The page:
All of the fuss and Steve Jobs bashing about the iPhone 4's antenna problems haven't mattered much to me since I'm still having fun discovering new apps and learning how best to use my iPhone 3GS that I bought early this summer. Yes, I was a latecomer to the iPhone, but I'm now a converted fan.
One of the things I like best about the iPhone is having a camera with me most of the time. As an amateur photographer who loves to shoot and post pictures for friends and family both on Facebook and Flickr, my preferred compact camera is the Canon PowerShot A2000 IS, a great yet affordable camera with a 10 megapixels resolution and 6x optical zoom. Still, I don't always remember to carry it with me, or just don't want to bother with the weight in my pocket.
With a 3.2 MP resolution in the iPhone 3GS, you can get some pretty good shots ... not great, but good enough. A friend asked me if the iPhone could shoot photos to be used in a professional print brochure. The answer to that is clear: No, get a better camera and probably spend a little money with a professional photographer to make sure your business image is as good as it can be.
With just a handful of excellent apps, you can greatly improve the final outcome of your iPhone photographs. The iPhone 4, by the way, has increased resolution to 5 MP, offers a new built-in LED flash and a front and rear-facing camera lens. All good features that already makes me want to upgrade - as soon as it can quit dropping calls from the present antenna problem.
After reading several online reviews, and there are many, I chose several apps to help me out with my iPhone 3GS photos. A few I now use all the time, a few others only occasionally.
· CamZoom: This is probably the app I use the most to shoot photos. The iPhone camera lacks a zoom feature, and for most shots, I like to zoom in for a closer shot. The basic app is free with a PRO version for just 99 cents. It gives you up to 5X digital zoom in real time. Sharing options include ability to send the photo by e-mail or post to Facebook and Twitter. Another zoom app that I see recommended in reviews is Camera Genius. My only complaint with CamZoom is that the zoom control is right next to the shoot button, and it's very easy to accidentally shoot a photo as you are trying to zoom. That's a fix they need to make.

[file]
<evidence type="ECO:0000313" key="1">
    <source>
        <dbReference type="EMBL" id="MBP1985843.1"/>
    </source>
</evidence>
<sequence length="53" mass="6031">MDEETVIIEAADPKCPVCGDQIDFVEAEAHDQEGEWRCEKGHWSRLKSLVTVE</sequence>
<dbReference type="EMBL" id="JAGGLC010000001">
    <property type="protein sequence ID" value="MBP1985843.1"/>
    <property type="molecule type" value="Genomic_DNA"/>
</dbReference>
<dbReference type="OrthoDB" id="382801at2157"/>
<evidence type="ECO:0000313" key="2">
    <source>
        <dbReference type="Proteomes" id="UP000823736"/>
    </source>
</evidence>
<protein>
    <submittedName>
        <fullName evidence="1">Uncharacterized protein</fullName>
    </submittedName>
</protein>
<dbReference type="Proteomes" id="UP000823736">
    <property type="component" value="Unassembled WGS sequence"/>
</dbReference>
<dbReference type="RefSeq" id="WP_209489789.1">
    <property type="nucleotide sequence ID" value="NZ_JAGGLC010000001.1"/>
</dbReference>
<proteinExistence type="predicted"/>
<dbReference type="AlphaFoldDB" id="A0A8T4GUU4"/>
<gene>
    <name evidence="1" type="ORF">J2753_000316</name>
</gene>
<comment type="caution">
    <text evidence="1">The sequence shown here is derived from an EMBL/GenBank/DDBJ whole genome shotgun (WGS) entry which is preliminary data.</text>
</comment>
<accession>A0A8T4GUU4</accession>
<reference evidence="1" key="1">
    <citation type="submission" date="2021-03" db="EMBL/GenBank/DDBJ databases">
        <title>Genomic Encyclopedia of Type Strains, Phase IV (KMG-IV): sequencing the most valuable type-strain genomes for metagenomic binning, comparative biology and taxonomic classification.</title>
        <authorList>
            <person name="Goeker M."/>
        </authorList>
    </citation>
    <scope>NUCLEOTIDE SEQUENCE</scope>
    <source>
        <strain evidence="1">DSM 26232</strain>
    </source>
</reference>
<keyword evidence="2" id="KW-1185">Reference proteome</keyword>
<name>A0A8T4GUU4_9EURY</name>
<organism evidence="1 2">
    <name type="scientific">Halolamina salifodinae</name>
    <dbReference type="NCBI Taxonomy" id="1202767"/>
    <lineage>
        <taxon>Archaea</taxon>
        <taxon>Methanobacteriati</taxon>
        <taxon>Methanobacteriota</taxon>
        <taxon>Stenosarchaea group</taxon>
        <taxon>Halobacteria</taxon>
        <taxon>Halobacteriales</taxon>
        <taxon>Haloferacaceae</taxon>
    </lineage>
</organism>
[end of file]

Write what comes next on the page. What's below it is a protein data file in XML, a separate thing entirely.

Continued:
· Easily posting photos to Facebook and Twitter is another great thing I love about the iPhone. It's quick, and you're able to share a photo almost as quickly as you shoot it. I chose PhotoScatter as the free app (a Pro version also available with faster downloads) to submit photos. Using PhotoScatter you can post your pictures simultaneously to numerous sites, including Facebook, Twitter (via Twitpic), Flickr, Shutterfly, PhotoBucket and Picassa. After posting to Facebook, of course, you have to then go into your Facebook account and approve the photo, but that's also easily done via your iPhone. Just be aware it's an extra step you do need to make in order for your photos to appear on Facebook.
· OK, you've shot a picture, but it's a bit too dark (common with the iPhone camera) or perhaps you'd just like to tweak the colors a bit, maybe even add a special effect. Again, you have many choices, including an app for the popular Photoshop. But I've been trying out Photo FX, where you can choose from about 67 different filters ranging from Edge Glow to Sunset/Twilight Temperature to a Wide-Angle Lens. Usually, Photo FX is just a fun tool to edit your photo, including basic crop, rotate and straighten options, and then try some different textures, even layering textures upon one another. PhotoFX has a total of 780 presets with 117 different lighting patterns. So you can kill a lot of time playing around in this app.
· A simpler, easy-to-use photo effect app is the popular CameraBag, a $1.99 tool that's fun to try out. To be honest, I don't use it that much anymore, but it does give you some interesting and simple photo enhancements. It simulates styles from cameras of the past including 1974, a faded, tinted look from your dad's old cameras; and 1962, a high contrast black and white shot. You can see thousands of photos submitted by users at the web site, nevercenter.com/camerabag.
· Another weak point of the iPhone camera is its inability to shoot in low light or even night situations. That's why NightShot comes in handy some times, giving you more light to your night photos. It gives you three different types of a soft flash to get more light; low, medium and high. For 99 cents, it's a good app to have when you need it.
There are a slew of photo apps available, and I want to try out a few more, maybe including a tracing app like ToonPaint. A good review of several phone and video apps is on the Branz blog.
Give yourself a little time to experiment and to figure out each new photo app, and that means shooting several photos in different environments. For any photo that I really like I will usually do more serious editing by downloading to my MacBook Pro and using either iPhoto editing tools or Adobe Photoshop for much more detailed work.
When all is said and done, however, I still love the iPhone camera for its flexibility of numerous photo apps, ease of use and just having it with me nearly all of the time in my pocket. There's also the iPhone video, but that's another story for another time.
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